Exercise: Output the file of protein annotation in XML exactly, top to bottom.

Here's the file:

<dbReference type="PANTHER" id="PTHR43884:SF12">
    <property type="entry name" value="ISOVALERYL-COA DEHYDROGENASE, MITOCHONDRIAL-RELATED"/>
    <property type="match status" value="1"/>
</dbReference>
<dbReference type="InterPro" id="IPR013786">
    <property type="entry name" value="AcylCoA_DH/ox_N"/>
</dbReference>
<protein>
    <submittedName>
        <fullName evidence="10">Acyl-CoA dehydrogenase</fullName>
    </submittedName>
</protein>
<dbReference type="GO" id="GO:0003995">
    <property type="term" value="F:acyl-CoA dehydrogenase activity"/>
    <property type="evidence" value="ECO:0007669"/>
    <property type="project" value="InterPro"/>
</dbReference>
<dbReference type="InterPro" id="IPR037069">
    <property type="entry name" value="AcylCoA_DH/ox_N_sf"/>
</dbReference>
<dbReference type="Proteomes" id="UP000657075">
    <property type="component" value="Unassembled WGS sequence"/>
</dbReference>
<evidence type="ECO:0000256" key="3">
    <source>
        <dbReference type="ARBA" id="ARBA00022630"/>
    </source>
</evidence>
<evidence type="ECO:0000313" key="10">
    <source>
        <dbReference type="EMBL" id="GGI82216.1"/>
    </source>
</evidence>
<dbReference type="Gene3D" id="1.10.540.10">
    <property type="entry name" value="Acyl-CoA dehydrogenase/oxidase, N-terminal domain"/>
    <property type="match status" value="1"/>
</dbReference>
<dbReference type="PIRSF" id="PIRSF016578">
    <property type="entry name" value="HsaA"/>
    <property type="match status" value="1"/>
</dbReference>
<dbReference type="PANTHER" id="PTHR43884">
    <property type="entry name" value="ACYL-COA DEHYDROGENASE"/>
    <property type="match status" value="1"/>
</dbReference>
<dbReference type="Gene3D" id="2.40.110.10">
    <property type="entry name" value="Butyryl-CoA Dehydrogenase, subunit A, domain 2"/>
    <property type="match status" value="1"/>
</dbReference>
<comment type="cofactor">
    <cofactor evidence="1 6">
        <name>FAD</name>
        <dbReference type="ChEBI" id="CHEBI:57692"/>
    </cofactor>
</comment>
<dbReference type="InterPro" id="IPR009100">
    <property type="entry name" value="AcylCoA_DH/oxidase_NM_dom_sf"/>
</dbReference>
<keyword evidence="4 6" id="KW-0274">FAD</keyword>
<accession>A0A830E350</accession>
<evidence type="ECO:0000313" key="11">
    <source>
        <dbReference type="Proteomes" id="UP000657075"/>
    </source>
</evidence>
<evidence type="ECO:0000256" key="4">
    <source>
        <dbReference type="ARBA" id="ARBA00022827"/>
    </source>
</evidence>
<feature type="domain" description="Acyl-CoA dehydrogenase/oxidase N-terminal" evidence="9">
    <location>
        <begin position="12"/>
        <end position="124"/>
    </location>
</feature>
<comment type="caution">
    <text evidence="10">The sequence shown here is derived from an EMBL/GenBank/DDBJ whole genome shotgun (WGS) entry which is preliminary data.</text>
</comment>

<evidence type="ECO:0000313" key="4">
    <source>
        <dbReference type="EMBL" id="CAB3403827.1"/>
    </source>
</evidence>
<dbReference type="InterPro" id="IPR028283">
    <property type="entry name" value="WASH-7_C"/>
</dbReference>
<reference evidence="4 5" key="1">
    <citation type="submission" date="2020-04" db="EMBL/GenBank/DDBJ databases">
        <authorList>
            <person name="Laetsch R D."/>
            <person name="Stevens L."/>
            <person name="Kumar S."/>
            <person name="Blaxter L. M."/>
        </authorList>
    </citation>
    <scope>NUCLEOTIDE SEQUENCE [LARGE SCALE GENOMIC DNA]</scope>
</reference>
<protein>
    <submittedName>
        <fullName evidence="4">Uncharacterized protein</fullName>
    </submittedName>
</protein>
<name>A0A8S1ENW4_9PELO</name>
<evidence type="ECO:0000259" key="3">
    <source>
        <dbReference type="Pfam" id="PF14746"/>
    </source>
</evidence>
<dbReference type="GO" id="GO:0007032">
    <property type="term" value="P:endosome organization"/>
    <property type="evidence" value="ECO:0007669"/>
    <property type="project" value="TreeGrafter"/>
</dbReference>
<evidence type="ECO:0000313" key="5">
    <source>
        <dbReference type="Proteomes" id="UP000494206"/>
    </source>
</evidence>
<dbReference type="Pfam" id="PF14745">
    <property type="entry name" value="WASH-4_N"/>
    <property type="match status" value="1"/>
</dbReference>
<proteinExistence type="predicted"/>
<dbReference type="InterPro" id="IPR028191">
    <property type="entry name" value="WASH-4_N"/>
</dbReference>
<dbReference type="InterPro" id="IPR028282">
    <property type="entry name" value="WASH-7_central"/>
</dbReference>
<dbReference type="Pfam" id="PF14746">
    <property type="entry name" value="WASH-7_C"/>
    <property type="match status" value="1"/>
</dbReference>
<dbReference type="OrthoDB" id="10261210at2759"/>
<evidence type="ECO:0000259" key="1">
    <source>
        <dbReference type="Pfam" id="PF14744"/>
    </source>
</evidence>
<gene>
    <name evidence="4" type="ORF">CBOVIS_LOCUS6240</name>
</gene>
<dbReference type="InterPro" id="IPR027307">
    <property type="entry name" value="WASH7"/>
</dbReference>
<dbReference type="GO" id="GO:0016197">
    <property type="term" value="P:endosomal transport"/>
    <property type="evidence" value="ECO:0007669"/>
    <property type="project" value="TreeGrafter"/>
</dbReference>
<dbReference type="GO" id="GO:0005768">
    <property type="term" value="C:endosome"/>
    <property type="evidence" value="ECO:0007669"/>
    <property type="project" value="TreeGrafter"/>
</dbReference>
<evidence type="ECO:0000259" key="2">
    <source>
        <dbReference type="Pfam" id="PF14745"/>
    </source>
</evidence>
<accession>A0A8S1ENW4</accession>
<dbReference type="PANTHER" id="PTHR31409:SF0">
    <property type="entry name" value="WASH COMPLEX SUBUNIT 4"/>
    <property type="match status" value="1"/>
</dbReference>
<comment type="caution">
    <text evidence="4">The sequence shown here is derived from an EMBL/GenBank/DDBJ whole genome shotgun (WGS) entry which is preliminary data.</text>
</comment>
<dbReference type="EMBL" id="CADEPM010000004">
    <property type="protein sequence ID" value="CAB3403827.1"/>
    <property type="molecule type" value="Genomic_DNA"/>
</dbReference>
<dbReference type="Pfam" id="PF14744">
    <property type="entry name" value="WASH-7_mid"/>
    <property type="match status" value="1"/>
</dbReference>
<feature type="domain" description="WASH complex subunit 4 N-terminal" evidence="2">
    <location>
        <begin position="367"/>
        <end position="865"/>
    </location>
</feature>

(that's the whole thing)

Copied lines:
<dbReference type="PANTHER" id="PTHR43884:SF12">
    <property type="entry name" value="ISOVALERYL-COA DEHYDROGENASE, MITOCHONDRIAL-RELATED"/>
    <property type="match status" value="1"/>
</dbReference>
<dbReference type="InterPro" id="IPR013786">
    <property type="entry name" value="AcylCoA_DH/ox_N"/>
</dbReference>
<protein>
    <submittedName>
        <fullName evidence="10">Acyl-CoA dehydrogenase</fullName>
    </submittedName>
</protein>
<dbReference type="GO" id="GO:0003995">
    <property type="term" value="F:acyl-CoA dehydrogenase activity"/>
    <property type="evidence" value="ECO:0007669"/>
    <property type="project" value="InterPro"/>
</dbReference>
<dbReference type="InterPro" id="IPR037069">
    <property type="entry name" value="AcylCoA_DH/ox_N_sf"/>
</dbReference>
<dbReference type="Proteomes" id="UP000657075">
    <property type="component" value="Unassembled WGS sequence"/>
</dbReference>
<evidence type="ECO:0000256" key="3">
    <source>
        <dbReference type="ARBA" id="ARBA00022630"/>
    </source>
</evidence>
<evidence type="ECO:0000313" key="10">
    <source>
        <dbReference type="EMBL" id="GGI82216.1"/>
    </source>
</evidence>
<dbReference type="Gene3D" id="1.10.540.10">
    <property type="entry name" value="Acyl-CoA dehydrogenase/oxidase, N-terminal domain"/>
    <property type="match status" value="1"/>
</dbReference>
<dbReference type="PIRSF" id="PIRSF016578">
    <property type="entry name" value="HsaA"/>
    <property type="match status" value="1"/>
</dbReference>
<dbReference type="PANTHER" id="PTHR43884">
    <property type="entry name" value="ACYL-COA DEHYDROGENASE"/>
    <property type="match status" value="1"/>
</dbReference>
<dbReference type="Gene3D" id="2.40.110.10">
    <property type="entry name" value="Butyryl-CoA Dehydrogenase, subunit A, domain 2"/>
    <property type="match status" value="1"/>
</dbReference>
<comment type="cofactor">
    <cofactor evidence="1 6">
        <name>FAD</name>
        <dbReference type="ChEBI" id="CHEBI:57692"/>
    </cofactor>
</comment>
<dbReference type="InterPro" id="IPR009100">
    <property type="entry name" value="AcylCoA_DH/oxidase_NM_dom_sf"/>
</dbReference>
<keyword evidence="4 6" id="KW-0274">FAD</keyword>
<accession>A0A830E350</accession>
<evidence type="ECO:0000313" key="11">
    <source>
        <dbReference type="Proteomes" id="UP000657075"/>
    </source>
</evidence>
<evidence type="ECO:0000256" key="4">
    <source>
        <dbReference type="ARBA" id="ARBA00022827"/>
    </source>
</evidence>
<feature type="domain" description="Acyl-CoA dehydrogenase/oxidase N-terminal" evidence="9">
    <location>
        <begin position="12"/>
        <end position="124"/>
    </location>
</feature>
<comment type="caution">
    <text evidence="10">The sequence shown here is derived from an EMBL/GenBank/DDBJ whole genome shotgun (WGS) entry which is preliminary data.</text>
</comment>

<evidence type="ECO:0000313" key="4">
    <source>
        <dbReference type="EMBL" id="CAB3403827.1"/>
    </source>
</evidence>
<dbReference type="InterPro" id="IPR028283">
    <property type="entry name" value="WASH-7_C"/>
</dbReference>
<reference evidence="4 5" key="1">
    <citation type="submission" date="2020-04" db="EMBL/GenBank/DDBJ databases">
        <authorList>
            <person name="Laetsch R D."/>
            <person name="Stevens L."/>
            <person name="Kumar S."/>
            <person name="Blaxter L. M."/>
        </authorList>
    </citation>
    <scope>NUCLEOTIDE SEQUENCE [LARGE SCALE GENOMIC DNA]</scope>
</reference>
<protein>
    <submittedName>
        <fullName evidence="4">Uncharacterized protein</fullName>
    </submittedName>
</protein>
<name>A0A8S1ENW4_9PELO</name>
<evidence type="ECO:0000259" key="3">
    <source>
        <dbReference type="Pfam" id="PF14746"/>
    </source>
</evidence>
<dbReference type="GO" id="GO:0007032">
    <property type="term" value="P:endosome organization"/>
    <property type="evidence" value="ECO:0007669"/>
    <property type="project" value="TreeGrafter"/>
</dbReference>
<evidence type="ECO:0000313" key="5">
    <source>
        <dbReference type="Proteomes" id="UP000494206"/>
    </source>
</evidence>
<dbReference type="Pfam" id="PF14745">
    <property type="entry name" value="WASH-4_N"/>
    <property type="match status" value="1"/>
</dbReference>
<proteinExistence type="predicted"/>
<dbReference type="InterPro" id="IPR028191">
    <property type="entry name" value="WASH-4_N"/>
</dbReference>
<dbReference type="InterPro" id="IPR028282">
    <property type="entry name" value="WASH-7_central"/>
</dbReference>
<dbReference type="Pfam" id="PF14746">
    <property type="entry name" value="WASH-7_C"/>
    <property type="match status" value="1"/>
</dbReference>
<dbReference type="OrthoDB" id="10261210at2759"/>
<evidence type="ECO:0000259" key="1">
    <source>
        <dbReference type="Pfam" id="PF14744"/>
    </source>
</evidence>
<gene>
    <name evidence="4" type="ORF">CBOVIS_LOCUS6240</name>
</gene>
<dbReference type="InterPro" id="IPR027307">
    <property type="entry name" value="WASH7"/>
</dbReference>
<dbReference type="GO" id="GO:0016197">
    <property type="term" value="P:endosomal transport"/>
    <property type="evidence" value="ECO:0007669"/>
    <property type="project" value="TreeGrafter"/>
</dbReference>
<dbReference type="GO" id="GO:0005768">
    <property type="term" value="C:endosome"/>
    <property type="evidence" value="ECO:0007669"/>
    <property type="project" value="TreeGrafter"/>
</dbReference>
<evidence type="ECO:0000259" key="2">
    <source>
        <dbReference type="Pfam" id="PF14745"/>
    </source>
</evidence>
<accession>A0A8S1ENW4</accession>
<dbReference type="PANTHER" id="PTHR31409:SF0">
    <property type="entry name" value="WASH COMPLEX SUBUNIT 4"/>
    <property type="match status" value="1"/>
</dbReference>
<comment type="caution">
    <text evidence="4">The sequence shown here is derived from an EMBL/GenBank/DDBJ whole genome shotgun (WGS) entry which is preliminary data.</text>
</comment>
<dbReference type="EMBL" id="CADEPM010000004">
    <property type="protein sequence ID" value="CAB3403827.1"/>
    <property type="molecule type" value="Genomic_DNA"/>
</dbReference>
<dbReference type="Pfam" id="PF14744">
    <property type="entry name" value="WASH-7_mid"/>
    <property type="match status" value="1"/>
</dbReference>
<feature type="domain" description="WASH complex subunit 4 N-terminal" evidence="2">
    <location>
        <begin position="367"/>
        <end position="865"/>
    </location>
</feature>